The Cross House

Roundly Excited

 

The long long long missing round window to the stair tower is almost ready. 

 

There are two such windows. One was restored last year, but this matching window has taken forever.

But, it now has new glass, the glazing is done, as is the priming and painting.

Next, will be the laborious and careful scraping required to created laser-sharp edges where paint meets glass. This is easy with straight lines but a tedious process with curved edges. However, what do I care about the price of beauty? Beauty before all! Beauty before all!

 

So…soon! Soon!

 

 

4 Responses to Roundly Excited

  1. How is the bottom of the jamb and sill detailed for drainage? It appears this is a square sash that sits on the inside of the visible frame? Where does water go that runs down the face of the sash?

    I’ve seen plenty of windows with arched or curved tops that have a larger rectangular sash that sits behind the curved top of the jamb, but there’s no drainage issue, since it overlaps behind the frame at the top. I’ve just never seen it at the bottom. The round windows I’ve seen have been round sashes that fit in a round frame, with a sloped sill in the bottom half. Some have been sashes that sit on axles at either side so they rotate in at the top, out at the bottom. I’ve seen others (in mid-century buildings) that are split sashes, with the bottom half rotating about a bearing at the center!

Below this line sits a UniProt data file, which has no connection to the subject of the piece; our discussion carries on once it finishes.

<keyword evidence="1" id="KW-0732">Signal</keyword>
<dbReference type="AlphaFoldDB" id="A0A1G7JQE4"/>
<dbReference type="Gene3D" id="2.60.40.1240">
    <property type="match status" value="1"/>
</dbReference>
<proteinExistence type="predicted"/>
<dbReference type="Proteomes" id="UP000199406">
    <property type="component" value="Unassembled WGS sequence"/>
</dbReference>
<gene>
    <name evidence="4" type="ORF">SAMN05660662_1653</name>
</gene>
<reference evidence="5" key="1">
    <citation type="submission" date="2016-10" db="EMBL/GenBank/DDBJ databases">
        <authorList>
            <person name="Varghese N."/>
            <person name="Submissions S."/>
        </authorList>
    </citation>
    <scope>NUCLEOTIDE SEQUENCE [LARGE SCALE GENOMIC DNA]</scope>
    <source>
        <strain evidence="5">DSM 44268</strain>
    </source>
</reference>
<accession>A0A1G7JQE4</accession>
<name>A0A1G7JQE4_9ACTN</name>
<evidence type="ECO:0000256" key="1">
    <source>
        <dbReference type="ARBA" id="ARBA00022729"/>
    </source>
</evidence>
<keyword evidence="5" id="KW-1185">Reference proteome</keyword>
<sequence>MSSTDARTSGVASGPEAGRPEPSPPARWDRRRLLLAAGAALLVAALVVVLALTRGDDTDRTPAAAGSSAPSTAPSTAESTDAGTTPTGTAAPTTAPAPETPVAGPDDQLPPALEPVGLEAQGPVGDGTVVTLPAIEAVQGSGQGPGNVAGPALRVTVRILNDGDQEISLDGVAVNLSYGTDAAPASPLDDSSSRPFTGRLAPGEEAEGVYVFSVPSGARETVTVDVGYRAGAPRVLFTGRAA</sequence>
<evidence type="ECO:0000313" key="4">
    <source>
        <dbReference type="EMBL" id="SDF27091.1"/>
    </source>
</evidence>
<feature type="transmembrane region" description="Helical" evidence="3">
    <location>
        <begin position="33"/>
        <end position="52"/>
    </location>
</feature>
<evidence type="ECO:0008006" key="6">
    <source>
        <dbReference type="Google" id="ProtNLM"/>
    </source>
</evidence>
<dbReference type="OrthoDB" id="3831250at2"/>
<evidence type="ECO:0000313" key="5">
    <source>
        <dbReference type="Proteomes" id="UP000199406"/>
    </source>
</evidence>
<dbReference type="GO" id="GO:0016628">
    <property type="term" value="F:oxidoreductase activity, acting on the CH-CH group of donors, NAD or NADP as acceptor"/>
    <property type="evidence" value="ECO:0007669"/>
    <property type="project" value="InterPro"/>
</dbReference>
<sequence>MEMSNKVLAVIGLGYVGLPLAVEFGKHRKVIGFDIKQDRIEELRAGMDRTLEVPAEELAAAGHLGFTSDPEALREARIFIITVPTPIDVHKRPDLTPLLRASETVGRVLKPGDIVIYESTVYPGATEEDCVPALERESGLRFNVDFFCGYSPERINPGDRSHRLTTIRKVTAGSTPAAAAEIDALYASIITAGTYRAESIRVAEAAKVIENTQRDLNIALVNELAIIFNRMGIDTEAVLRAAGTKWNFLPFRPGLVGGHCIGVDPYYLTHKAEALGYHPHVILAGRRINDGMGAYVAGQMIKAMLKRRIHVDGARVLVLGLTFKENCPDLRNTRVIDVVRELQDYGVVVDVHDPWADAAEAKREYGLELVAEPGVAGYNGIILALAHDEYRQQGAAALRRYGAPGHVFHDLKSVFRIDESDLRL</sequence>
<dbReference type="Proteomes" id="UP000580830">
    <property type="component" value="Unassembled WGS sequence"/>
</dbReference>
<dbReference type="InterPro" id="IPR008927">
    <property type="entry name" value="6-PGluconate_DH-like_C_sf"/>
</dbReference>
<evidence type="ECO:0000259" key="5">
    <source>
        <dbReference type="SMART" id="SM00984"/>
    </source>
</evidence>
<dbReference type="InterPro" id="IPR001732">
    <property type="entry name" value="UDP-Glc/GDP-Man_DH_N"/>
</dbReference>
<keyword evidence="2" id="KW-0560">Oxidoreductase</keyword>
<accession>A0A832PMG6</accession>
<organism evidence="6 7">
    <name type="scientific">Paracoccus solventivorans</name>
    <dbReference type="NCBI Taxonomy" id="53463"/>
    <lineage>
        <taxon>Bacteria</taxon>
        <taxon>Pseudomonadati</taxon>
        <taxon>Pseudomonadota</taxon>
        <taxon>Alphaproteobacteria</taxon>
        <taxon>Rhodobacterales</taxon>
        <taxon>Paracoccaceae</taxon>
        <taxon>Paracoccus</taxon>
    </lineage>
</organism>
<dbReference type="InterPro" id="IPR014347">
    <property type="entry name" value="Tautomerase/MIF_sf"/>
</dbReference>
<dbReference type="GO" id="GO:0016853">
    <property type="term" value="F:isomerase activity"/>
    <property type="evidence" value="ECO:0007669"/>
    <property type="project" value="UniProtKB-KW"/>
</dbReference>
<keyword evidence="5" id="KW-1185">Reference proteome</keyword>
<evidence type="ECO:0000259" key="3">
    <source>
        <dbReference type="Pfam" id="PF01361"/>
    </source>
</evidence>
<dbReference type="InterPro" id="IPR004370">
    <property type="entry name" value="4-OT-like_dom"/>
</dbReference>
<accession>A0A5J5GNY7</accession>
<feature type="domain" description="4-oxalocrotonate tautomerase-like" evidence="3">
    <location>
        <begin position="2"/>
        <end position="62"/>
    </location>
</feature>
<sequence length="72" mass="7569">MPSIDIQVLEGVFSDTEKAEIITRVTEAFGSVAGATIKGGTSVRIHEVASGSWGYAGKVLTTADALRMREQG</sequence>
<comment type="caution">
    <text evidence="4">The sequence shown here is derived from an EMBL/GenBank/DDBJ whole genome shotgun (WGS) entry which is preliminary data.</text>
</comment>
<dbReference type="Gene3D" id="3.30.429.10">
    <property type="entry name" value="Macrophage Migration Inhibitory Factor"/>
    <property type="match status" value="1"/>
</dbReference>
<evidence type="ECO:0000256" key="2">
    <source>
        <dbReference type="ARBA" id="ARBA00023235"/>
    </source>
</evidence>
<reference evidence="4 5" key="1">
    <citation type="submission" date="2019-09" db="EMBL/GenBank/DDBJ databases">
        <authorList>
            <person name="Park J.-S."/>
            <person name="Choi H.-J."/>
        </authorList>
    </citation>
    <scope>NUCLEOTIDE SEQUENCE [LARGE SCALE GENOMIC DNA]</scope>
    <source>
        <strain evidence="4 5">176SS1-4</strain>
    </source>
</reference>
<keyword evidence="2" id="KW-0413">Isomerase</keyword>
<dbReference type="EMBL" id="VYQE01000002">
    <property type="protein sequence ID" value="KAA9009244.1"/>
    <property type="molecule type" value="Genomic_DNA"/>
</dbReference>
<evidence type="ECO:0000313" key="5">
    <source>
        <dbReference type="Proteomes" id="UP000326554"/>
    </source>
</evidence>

• That is impressive! I guess they are recessed into the jambs and have generous drip edges above, which coupled with the short height probably doesn’t result in much water actually running down the front of the window.

        It’s always interesting to see the little details that one can obsess over and how some matter, and others don’t at all.

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